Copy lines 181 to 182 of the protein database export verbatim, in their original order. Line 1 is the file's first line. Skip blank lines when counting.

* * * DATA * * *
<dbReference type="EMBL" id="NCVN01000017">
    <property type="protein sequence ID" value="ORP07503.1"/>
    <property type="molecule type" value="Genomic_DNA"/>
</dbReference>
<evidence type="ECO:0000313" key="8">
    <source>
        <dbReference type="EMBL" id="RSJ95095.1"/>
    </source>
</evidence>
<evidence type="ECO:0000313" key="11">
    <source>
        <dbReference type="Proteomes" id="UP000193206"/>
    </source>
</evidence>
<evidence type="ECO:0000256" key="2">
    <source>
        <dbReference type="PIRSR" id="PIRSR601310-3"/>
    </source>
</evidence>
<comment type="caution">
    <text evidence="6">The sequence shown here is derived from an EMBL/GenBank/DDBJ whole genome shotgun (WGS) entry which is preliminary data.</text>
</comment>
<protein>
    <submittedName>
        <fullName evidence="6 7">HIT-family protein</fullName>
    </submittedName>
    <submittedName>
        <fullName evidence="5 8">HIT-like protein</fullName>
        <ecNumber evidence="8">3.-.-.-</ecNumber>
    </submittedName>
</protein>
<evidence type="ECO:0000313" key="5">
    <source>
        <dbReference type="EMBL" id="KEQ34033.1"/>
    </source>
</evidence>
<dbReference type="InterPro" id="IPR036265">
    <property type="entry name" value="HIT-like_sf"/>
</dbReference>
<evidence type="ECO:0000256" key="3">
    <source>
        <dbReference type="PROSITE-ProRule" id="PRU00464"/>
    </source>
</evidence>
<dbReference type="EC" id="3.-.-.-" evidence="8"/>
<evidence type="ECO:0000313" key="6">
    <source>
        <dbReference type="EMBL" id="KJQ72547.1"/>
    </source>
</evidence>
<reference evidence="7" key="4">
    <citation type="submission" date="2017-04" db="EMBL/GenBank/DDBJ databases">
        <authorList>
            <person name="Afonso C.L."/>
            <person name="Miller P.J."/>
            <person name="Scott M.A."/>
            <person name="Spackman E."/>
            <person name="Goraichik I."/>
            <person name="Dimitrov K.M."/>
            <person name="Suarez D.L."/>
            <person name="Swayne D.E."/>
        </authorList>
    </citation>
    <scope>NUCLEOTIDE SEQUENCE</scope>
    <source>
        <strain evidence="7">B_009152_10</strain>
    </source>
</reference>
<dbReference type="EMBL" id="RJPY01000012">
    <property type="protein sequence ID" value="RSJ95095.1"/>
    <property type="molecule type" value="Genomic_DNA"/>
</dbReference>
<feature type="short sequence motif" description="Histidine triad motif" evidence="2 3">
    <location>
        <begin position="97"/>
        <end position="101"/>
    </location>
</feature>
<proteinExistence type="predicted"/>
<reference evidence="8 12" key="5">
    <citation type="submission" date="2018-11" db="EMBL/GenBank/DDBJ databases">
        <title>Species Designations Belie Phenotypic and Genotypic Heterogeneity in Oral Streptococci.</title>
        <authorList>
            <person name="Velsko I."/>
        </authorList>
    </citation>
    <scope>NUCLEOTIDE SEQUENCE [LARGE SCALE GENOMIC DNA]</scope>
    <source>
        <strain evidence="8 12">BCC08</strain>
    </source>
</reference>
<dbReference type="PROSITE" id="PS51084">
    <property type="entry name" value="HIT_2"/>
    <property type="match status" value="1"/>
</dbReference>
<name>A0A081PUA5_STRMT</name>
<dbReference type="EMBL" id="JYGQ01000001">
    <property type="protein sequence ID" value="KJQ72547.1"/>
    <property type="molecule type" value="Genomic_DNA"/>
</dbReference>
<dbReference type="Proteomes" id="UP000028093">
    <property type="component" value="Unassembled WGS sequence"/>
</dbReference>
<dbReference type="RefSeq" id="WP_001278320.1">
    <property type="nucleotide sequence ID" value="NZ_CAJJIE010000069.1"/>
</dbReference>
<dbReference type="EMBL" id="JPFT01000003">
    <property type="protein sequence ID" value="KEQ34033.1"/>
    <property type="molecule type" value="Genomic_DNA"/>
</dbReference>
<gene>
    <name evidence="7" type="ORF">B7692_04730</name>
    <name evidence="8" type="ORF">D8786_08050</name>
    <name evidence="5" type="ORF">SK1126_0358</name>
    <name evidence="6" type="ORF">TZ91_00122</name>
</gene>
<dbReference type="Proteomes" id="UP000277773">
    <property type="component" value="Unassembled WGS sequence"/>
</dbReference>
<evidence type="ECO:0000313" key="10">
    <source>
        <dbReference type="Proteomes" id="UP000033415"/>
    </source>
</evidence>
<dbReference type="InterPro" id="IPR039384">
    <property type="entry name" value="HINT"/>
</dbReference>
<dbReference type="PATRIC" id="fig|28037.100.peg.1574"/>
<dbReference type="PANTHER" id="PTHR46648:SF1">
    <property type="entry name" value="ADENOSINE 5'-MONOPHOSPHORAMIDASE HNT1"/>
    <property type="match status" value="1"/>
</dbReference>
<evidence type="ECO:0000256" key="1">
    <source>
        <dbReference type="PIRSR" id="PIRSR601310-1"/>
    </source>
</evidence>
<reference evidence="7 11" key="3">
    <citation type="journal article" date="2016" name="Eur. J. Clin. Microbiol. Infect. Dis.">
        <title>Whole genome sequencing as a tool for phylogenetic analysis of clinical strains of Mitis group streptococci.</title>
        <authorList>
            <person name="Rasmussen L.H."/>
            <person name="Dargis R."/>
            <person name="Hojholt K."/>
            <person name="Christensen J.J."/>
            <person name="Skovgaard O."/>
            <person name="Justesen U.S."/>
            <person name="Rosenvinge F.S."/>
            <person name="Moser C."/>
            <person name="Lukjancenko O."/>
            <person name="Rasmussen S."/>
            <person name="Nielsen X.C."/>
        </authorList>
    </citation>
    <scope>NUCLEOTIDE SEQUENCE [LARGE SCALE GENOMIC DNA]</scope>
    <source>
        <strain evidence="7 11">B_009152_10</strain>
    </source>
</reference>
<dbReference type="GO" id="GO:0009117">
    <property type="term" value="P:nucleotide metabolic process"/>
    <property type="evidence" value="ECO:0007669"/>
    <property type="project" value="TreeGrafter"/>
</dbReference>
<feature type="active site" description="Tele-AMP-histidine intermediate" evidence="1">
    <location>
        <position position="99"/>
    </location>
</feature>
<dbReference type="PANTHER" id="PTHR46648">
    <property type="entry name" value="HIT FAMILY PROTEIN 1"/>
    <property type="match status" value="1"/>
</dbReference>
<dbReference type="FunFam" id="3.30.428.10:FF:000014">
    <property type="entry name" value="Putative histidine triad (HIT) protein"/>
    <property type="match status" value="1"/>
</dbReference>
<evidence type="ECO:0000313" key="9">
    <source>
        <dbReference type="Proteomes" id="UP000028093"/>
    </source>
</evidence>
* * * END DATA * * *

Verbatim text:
    </source>
</evidence>